(Reuters) - An attempt by Adrian Peterson to get back on the field reaches an important stage on Tuesday when the suspended Minnesota Vikings running back squares off against the NFL in a hearing over his punishment for child abuse.
Peterson was suspended two weeks ago by the National Football League without pay for at least the remainder of the 2014 season for using a tree branch to discipline his son.
But Peterson contends, in part, that the league’s strengthened sanctions for domestic abuse announced in late August should not have any effect on his offense, which occurred in May.
The hearing will be heard by Harold Henderson, the NFL’s former executive vice president of labor relations who has heard 87 appeals since 2008 involving personal conduct and drug issues.
NFL Commissioner Roger Goodell has been under fire over what is widely seen as the league’s soft approach to dealing with domestic violence issues.
Goodell slapped Ray Rice with a two-game ban for knocking out his wife but hiked the sanction to an indefinite suspension after video emerged of the punch.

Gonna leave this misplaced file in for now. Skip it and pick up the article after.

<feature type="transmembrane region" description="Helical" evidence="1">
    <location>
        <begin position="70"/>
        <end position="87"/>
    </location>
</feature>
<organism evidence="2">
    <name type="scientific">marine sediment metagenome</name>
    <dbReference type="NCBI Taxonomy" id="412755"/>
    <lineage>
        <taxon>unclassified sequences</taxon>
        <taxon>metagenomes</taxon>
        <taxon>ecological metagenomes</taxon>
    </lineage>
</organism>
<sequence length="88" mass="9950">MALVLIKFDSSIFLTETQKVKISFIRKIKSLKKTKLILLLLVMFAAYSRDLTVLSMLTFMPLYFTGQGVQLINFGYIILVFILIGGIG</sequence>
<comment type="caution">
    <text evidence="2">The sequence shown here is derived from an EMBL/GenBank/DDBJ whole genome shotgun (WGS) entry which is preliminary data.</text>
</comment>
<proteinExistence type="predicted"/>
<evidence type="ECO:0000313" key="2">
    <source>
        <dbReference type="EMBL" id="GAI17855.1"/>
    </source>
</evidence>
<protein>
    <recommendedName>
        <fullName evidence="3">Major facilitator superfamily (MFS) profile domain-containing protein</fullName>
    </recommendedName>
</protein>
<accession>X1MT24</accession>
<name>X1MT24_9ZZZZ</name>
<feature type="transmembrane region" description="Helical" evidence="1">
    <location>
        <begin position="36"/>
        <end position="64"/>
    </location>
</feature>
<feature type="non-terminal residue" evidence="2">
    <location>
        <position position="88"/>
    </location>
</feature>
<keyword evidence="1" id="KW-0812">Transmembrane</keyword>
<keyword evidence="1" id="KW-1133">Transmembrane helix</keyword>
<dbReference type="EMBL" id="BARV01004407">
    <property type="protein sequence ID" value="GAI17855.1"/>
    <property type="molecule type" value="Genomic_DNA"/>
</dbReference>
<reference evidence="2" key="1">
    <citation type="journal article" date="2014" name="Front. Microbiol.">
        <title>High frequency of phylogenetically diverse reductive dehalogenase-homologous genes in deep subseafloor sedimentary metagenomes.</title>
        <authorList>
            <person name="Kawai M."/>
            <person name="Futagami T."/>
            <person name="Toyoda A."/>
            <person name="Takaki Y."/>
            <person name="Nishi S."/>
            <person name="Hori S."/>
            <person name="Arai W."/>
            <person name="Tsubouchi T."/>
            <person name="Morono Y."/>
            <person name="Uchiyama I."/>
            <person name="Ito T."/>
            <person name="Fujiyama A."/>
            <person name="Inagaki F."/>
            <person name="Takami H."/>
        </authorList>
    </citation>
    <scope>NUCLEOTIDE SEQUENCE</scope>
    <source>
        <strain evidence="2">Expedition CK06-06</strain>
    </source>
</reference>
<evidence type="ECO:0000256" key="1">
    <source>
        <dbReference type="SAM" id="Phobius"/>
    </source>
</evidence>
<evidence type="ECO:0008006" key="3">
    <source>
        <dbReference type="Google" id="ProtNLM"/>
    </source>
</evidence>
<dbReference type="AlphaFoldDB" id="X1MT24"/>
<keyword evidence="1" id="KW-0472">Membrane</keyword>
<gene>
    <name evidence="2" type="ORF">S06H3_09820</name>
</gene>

In what may give a boost to Peterson’s chances, an independent arbitrator ruled last Friday that Rice was sanctioned twice by Goodell for the same crime and said the former Baltimore Ravens running back can sign with any team.
Peterson, the 2012 NFL MVP, has played in only one game this year after being charged with child abuse and being placed on the commissioner’s exempt list, which takes the player off the field but allows him to keep his $11.75 salary.
He was arrested in September on a felony child abuse charge for disciplining his 4-year-old son by repeatedly striking him with a thin tree branch called a switch.
Peterson, 29, pleaded no contest in Conroe, Texas, to a misdemeanor assault charge and was ordered to pay a $4,000 fine and perform community service.
The union said Peterson was told that after his legal case was resolved he would be allowed to play again. Goodell disputed that, saying Peterson was always subject to NFL discipline regardless of the outcome of his legal case.
Goodell said Peterson will not be considered for reinstatement before April 15 for violating the NFL Personal Conduct Policy.
There was no timetable for when Henderson will reach a decision.
Reporting by Steve Ginsburg in Washington